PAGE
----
A few days ago the ReversingLabs researchers released through a blog post, results of an analysis of the use of typosquatting in the RubyGems repository. Typically typosquatting used to distribute malicious packages designed to allow the inattentive developer to make a typo or not notice the difference.
The study revealed more than 700 packages, cTheir names are similar to popular packages and differ in minor details, for example, replacing similar letters or using underscores instead of hyphens.
To avoid such measures, malicious people are always looking for new attack vectors. One such vector, called a software supply chain attack, is becoming increasingly popular.
Of the packages that were analyzed, it was noted that more than 400 packages were identified as containing suspicious components de malicious activity. In particular, within the The file was aaa.png, which included executable code in PE format.
The malicious packages included a PNG file containing an executable file for the Windows platform instead of an image. The file was generated using the Ocra Ruby2Exe utility and included a self-extracting archive with a Ruby script and a Ruby interpreter.
When installing the package, the png file was renamed to exe and it started. During execution, a VBScript file was created and added to autostart.
The malicious VBScript specified in a loop scanned the clipboard content for information similar to crypto wallet addresses and in case of detection, replaced the wallet number with the expectation that the user would not notice the differences and would transfer the funds to the wrong wallet.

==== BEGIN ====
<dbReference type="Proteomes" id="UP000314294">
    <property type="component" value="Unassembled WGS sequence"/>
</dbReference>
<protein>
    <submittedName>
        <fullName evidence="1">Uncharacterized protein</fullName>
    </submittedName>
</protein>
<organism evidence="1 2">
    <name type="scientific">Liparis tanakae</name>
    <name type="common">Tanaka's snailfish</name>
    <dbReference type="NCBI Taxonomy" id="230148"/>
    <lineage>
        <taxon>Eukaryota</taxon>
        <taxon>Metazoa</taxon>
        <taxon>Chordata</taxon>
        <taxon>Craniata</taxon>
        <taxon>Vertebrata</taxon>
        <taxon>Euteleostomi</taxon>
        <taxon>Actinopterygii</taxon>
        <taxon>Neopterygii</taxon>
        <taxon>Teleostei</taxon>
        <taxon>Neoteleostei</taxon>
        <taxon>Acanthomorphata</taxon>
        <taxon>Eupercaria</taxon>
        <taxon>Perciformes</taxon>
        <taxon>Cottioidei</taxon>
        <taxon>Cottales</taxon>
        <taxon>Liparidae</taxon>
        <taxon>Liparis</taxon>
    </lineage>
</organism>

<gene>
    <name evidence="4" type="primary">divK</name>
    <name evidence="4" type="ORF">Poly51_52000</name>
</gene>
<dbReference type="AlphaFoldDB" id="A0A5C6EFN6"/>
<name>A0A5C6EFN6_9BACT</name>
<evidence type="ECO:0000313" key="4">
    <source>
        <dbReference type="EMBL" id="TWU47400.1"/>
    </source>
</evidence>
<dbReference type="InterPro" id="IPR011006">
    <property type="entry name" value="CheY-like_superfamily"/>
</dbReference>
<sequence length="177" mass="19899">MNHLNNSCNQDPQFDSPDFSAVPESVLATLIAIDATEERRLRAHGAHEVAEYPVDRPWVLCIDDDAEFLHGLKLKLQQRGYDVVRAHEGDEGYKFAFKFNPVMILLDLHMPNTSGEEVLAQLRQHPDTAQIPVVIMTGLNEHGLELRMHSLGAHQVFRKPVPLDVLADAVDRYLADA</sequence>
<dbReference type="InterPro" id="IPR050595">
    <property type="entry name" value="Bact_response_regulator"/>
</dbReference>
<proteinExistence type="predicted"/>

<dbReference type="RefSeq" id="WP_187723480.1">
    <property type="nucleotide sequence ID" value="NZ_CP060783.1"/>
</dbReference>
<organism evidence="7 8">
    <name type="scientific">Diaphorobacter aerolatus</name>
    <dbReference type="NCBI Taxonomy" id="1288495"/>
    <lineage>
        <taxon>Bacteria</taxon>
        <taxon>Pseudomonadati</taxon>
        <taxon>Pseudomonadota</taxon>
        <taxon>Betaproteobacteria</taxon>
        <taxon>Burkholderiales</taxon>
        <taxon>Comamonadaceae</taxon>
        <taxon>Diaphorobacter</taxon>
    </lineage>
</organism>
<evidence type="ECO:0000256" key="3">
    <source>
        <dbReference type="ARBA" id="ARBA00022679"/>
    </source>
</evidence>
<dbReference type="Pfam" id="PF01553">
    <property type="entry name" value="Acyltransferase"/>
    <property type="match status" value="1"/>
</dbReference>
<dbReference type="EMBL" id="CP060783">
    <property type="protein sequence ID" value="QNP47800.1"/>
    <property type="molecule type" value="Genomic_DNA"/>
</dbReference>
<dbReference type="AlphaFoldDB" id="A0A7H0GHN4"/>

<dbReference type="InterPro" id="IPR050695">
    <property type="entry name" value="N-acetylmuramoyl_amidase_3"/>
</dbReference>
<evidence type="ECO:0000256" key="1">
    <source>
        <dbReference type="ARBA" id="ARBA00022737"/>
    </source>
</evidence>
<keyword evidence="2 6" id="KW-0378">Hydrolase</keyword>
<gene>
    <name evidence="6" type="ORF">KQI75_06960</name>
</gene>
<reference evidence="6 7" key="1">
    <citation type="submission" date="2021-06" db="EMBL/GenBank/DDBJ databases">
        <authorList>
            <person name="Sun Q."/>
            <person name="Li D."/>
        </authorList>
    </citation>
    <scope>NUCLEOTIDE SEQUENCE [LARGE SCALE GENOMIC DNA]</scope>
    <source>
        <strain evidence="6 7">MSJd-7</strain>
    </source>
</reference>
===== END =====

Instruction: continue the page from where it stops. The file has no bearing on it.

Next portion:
Typosquatting is particularly interesting. Using this type of attack they intentionally name malicious packages to look as much like popular ones as possible, in the hope that an unsuspecting user will misspell the name and inadvertently install the malicious package instead.
The study showed that it is not difficult to add malicious packages to one of the most popular repositories and these packages can go unnoticed, despite a significant number of downloads. It should be noted that the issue is not specific to RubyGems and applies to other popular repositories.
For example, last year, the same researchers identified in the repository of NPM a malicious bb-builder package that uses a similar technique to run an executable file to steal passwords. Prior to this, a backdoor was found depending on the event stream NPM package and the malicious code was downloaded approximately 8 million times. Malicious packages also appear periodically in the PyPI repositories.
These packages they were associated with two accounts through which, From February 16 to February 25, 2020, 724 malicious packets were publisheds in RubyGems that in total were downloaded approximately 95 thousand times.
Researchers have informed RubyGems administration and the identified malware packages have already been removed from the repository.
These attacks indirectly threaten organizations by attacking third-party vendors that provide them with software or services. Since such vendors are generally considered trusted publishers, organizations tend to spend less time verifying that the packages they consume are truly free of malware.
Of the identified problem packages, the most popular was the atlas-client, which at first glance is almost indistinguishable from the legitimate atlas_client package. The specified package was downloaded 2100 times (normal package downloaded 6496 times, that is, users got it wrong in almost 25% of cases).
The remaining packages were downloaded on average 100-150 times and camouflaged for other packages using the same underlining and hyphen replacement technique (for example, between malicious packets: appium-lib, action-mailer_cache_delivery, activemodel_validators, asciidoctor_bibliography, assets-pipeline, assets-validators, ar_octopus- replication tracking, aliyun-open_search, aliyun-mns, ab_split, apns-polite).
If you want to know more about the study carried out, you can consult the details in the following link